This vision reached its extreme in a series of renderings he created in 1993 in response to the war in Bosnia. Inspired by sci-fi comics and full of writhing cables, crumbling buildings and flying shards of steel, these drawings seem to mock the old Modernist faith in a utopian future. Their dark, moody atmosphere suggests a world in a constant struggle for survival.
Things began to change, however, at the end of the last millennium. High-end architecture was suddenly a valuable commodity. Architects like Daniel Libeskind and Rem Koolhaas, once relegated to the halls of academia, were suddenly struggling to handle an abundance of new commissions coming not only from elite cultural institutions but also from mainstream developers and wealthy corporations.
Mr. Woods, a large, burly man who still likes an occasional cigarette, doesn’t try to hide his disdain for this new reality. “Big corporations today want to present themselves as benefactors of the human race,” he told me recently, summing up the current state of affairs. “ExxonMobil runs ads about the ecology now. And architecture is part of this. It’s a business.”
It’s hard to disagree with the main thrust of his argument: that architecture has always needed a place that is wholly free of self-censorship, and that this place does not exist in the often-contentious exchange between architect and client. Most of us remember, for example, what happened to Mr. Koolhaas in the 1997 competition for a major expansion to the Museum of Modern Art. Choosing to ignore the museum’s internal politics, he indiscreetly highlighted the museum’s corporate agenda in his design. An enraged MoMA board instantly dropped him.
The pressure to smooth over anything in a design that might be perceived as threatening has only increased in recent years, as a lot of architecture has begun to look like a sophisticated form of marketing. Architects who once defined themselves as rebels are now designing luxury residential towers for the super-rich.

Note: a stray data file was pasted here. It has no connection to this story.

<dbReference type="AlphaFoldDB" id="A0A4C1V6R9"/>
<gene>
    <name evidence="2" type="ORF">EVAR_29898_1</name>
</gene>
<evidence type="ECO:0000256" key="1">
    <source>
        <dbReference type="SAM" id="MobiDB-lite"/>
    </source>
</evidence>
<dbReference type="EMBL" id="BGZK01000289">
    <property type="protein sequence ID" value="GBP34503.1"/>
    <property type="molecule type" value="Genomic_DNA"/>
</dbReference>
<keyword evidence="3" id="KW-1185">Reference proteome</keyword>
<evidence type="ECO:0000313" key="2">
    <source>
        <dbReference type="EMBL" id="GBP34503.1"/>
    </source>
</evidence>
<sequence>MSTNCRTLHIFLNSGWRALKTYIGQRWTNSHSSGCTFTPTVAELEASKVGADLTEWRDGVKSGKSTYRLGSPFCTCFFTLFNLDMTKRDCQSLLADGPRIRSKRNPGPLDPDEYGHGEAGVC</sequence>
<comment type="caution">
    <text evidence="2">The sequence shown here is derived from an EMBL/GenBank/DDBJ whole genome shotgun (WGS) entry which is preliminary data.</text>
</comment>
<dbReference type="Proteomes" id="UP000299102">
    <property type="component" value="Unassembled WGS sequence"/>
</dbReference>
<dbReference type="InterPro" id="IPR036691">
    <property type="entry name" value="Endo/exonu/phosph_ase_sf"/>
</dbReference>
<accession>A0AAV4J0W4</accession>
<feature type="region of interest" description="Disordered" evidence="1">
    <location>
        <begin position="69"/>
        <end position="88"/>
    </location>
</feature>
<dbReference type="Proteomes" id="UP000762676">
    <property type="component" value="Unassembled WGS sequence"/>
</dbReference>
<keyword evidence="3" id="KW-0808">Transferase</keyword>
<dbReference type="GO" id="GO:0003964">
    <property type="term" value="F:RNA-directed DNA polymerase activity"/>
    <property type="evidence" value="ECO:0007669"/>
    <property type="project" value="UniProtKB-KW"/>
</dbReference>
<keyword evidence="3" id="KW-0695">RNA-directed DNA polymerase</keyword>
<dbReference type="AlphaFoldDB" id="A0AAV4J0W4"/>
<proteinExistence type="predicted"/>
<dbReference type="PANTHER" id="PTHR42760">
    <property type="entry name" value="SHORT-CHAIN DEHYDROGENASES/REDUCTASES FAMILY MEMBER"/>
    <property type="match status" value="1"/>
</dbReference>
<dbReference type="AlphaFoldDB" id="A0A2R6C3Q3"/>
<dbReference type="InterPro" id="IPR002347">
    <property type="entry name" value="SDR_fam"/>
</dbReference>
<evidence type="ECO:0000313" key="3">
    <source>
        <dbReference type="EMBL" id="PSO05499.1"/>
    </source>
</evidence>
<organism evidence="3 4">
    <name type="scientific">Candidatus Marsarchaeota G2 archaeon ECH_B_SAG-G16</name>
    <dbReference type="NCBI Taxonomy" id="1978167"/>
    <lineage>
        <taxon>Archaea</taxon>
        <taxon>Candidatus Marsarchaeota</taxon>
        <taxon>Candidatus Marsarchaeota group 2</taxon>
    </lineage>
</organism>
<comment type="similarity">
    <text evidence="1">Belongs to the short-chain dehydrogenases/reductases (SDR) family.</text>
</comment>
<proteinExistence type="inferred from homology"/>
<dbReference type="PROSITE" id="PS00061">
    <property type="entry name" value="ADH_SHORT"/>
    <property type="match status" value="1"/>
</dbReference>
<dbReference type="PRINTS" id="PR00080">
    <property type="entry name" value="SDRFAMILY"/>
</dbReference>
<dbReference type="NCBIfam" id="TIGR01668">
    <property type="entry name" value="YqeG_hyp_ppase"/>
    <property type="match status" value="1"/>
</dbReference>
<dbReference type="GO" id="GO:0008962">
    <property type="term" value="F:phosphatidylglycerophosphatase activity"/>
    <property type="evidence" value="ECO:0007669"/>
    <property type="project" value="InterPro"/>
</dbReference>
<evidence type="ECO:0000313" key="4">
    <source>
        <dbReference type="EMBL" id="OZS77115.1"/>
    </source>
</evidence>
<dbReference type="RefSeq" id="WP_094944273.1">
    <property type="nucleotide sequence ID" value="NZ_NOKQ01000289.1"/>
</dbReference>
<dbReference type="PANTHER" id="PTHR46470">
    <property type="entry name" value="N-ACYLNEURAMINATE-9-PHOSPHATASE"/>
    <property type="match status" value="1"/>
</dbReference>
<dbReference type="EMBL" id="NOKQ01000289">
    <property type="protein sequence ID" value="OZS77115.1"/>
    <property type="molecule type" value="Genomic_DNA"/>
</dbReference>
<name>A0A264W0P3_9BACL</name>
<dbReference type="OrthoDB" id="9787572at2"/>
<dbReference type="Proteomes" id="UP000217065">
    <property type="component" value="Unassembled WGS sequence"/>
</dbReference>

The greatest influence of this trend, however, may be on a younger generation of architects. Reared in an era when there seems to be an irresistible supply of work, these architects often seem eager to build at any cost. And their facility with computer software can make it easy to churn out seductive designs without digging deeply into hard social truths.
As Mr. Woods put it: “With the triumph of liberal democracy and laissez-faire capitalism, the conversation came to an end. Everyone wanted to build, which left less room for certain kinds of architecture.”
Meanwhile, as his peers moved on to bigger, more lucrative commissions, Mr. Woods’s work has become more and more abstract. In 1999 he began working on a series of designs whose fragmented planes were intended to reflect the seismic shifts that occur during earthquakes. (“The idea is that it’s not nature that creates catastrophes,” he said. “It’s man. The renderings were intended to reflect a new way of thinking about normal geological occurrences.”)
Last year the architect Steven Holl, a close friend, hired him to design a pavilion for a housing complex in Chengdu, China. A towering composition of crisscrossing bridges and ramps, the project is the closest Mr. Woods has come to real architecture: a dense Piranesian space in which people can climb to peer out at the urban sprawl of the new China.
“I’m not interested in living in a fantasy world,” Mr. Woods told me. “All my work is still meant to evoke real architectural spaces. But what interests me is what the world would be like if we were free of conventional limits. Maybe I can show what could happen if we lived by a different set of rules.”